When an individual item of equipment is no longer needed for federally funding programs or projects, Applicants must calculate the current fair market value of the individual item of equipment. Fair Market Value is either the selling price or the advertised price for a similar item in a competitive market. The Applicant must provide the current fair market for items that have a current fair market value of $5,000 or more. FEMA reduces eligible funding by this amount. If the individual item of equipment has a current fair market value less than $5,000, FEMA does not reduce the eligible funding.

Applicants must comply with all disposition requirements described in 2 C.F.R.§200.313(e) Equipment Disposition.
2 C.F.R.§200.313(e) Equipment Disposition

When original or replacement equipment acquired under a Federal award is no longer needed for the original project or program or for other activities currently or previously supported by a Federal awarding agency, except as otherwise provided in Federal statutes, regulations, or Federal awarding agency disposition instructions, the non-Federal entity must request disposition instructions from the Federal awarding agency if required by the terms and conditions of the Federal award. Disposition of the equipment will be made as follows, in accordance with Federal awarding agency disposition instructions: 

  1. Items of equipment with a current per unit fair market value of $5,000 or less may be retained, sold or otherwise disposed of with no further responsibility to the Federal awarding agency. 
  2. If the Federal awarding agency fails to provide requested disposition instructions within 120 days, items of equipment with a current per-unit fair market value in excess of $5,000 may be retained by the non-Federal entity or sold. The Federal awarding agency is entitled to an amount calculated by multiplying the current market value or proceeds from sale by the Federal awarding agency's percentage of participation in the cost of the original purchase. If the equipment is sold, the Federal awarding agency may permit the non-Federal entity to deduct and retain from the Federal share $500 or ten percent of the proceeds, whichever is less, for its selling and handling expenses.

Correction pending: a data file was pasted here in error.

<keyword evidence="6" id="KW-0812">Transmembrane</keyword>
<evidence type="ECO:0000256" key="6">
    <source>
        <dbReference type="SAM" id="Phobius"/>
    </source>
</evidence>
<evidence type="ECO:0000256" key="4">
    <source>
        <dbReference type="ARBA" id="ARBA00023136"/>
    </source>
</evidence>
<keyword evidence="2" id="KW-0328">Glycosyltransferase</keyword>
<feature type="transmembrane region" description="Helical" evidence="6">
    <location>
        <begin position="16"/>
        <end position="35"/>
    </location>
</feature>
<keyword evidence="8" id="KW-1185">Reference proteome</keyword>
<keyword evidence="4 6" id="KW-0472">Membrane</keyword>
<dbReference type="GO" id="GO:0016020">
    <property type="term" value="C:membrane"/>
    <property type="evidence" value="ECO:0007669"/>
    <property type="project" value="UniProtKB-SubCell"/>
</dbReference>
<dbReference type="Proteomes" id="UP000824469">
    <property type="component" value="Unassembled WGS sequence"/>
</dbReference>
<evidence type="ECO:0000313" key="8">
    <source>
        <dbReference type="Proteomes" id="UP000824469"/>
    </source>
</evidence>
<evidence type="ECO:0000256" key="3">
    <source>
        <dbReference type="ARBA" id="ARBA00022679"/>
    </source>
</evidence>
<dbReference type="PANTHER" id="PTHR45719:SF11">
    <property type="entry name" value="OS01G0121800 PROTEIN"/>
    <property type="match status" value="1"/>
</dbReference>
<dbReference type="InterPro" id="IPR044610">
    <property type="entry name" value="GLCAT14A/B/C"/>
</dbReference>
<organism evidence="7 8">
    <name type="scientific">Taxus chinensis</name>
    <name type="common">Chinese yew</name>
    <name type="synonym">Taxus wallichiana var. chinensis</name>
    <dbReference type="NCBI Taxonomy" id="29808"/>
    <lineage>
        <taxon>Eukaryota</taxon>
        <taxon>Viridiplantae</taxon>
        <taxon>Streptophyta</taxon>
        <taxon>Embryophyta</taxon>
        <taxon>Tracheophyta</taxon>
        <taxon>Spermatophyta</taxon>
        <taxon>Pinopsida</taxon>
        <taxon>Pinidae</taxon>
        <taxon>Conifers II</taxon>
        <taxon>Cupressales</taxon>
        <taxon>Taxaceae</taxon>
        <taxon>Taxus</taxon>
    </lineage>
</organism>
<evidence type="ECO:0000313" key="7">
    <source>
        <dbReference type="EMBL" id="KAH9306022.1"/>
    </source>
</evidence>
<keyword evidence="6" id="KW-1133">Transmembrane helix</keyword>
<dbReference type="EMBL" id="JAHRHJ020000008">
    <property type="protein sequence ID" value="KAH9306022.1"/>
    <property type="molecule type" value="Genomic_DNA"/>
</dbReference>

3. The non-Federal entity may transfer title to the property to the Federal Government or to an eligible third party provided that, in such cases, the non-Federal entity must be entitled to compensation for its attributable percentage of the current fair market value of the property. 
  4. In cases where a non-Federal entity fails to take appropriate disposition actions, the Federal awarding agency may direct the non-Federal entity to take disposition actions.

Disposition of Purchased Supplies

When supplies are no longer needed for federally funded programs or projects, Applicants must calculate the current fair market value of any unused residual supplies (including materials) that FEMA funded for any of its projects and determine the aggregate total. The Applicant must provide the current fair market value if the aggregate total of unused residual supplies is greater than $5,000. FEMA reduces eligible funding by this amount. If the aggregate total of unused residual supplies is less than $5,000, FEMA does not reduce the eligible funding.


Equipment Disposition Under a Federal Award (PDF) 
COVID-19 Pandemic:  Public Assistance Disposition Requirements for Equipment and Supplies FAQ Version 2 (PDF)

After Obligation - Disbursement of Funding and Closeout

Once FEMA obligates (approves) a project, the funds are transmitted to the State for distribution to the Applicant.  

Small Projects (under $500,000)

Once FEMA has obligated (approved) a small project, the State sends an award letter outlining the approved funding and all grant requirements. Funds are generally disbursed by the State upon receiving a small project certification form.

Small Projects ($500,000 to current small project threshold)

Small projects that fall within this approved funding will require full documentation to substantiate costs that are required for Large Projects.  Proof of payment will only be required upon request.

Large Projects (submitted as work completed)

After the project is obligated, the State sends an award letter outlining the approved funding and all grant requirements.  Proof of payment will be required to request reimbursement which includes:

Force Account Labor

  • Payroll Register (if not previously provided), or
  • Paystubs

Force Account Equipment

(typically associated with Force Account Labor costs)

  • If not connected to force account labor costs, proof of payment would include payroll registers for the listed operator(s) to verify they were working at the time the equipment was used.

Purchased Equipment, Rental Equipment, Contract, Materials

  • Cancelled check,
  • Electronic Funds Transfer (EFT) receipt,
  • Copy of check and bank statement,
  • Purchasing credit card bank statement (if paid by Applicant), or
  • If personal credit card used, proof of employee reimbursement.
  • Cancelled check
  • Paystub

Large Projects (submitted as work to be completed)

If not previously submitted in Grants Portal, required documentation could include, but not limited to:

  • Contract(s) and Amendment(s)
  • Proof of proper procurement
    • Request for Proposal (RFP)
    • Bid Tab
    • Scoring Sheet
    • Proposal of successful bidder
  • Invoices
  • Proof of Payment (as described above)
  • Engineered Drawings
  • Permits

Project Funds Disbursement/Closeout

MEMA Project Closeout/Documentation Requirements Policy and Checklist (docx)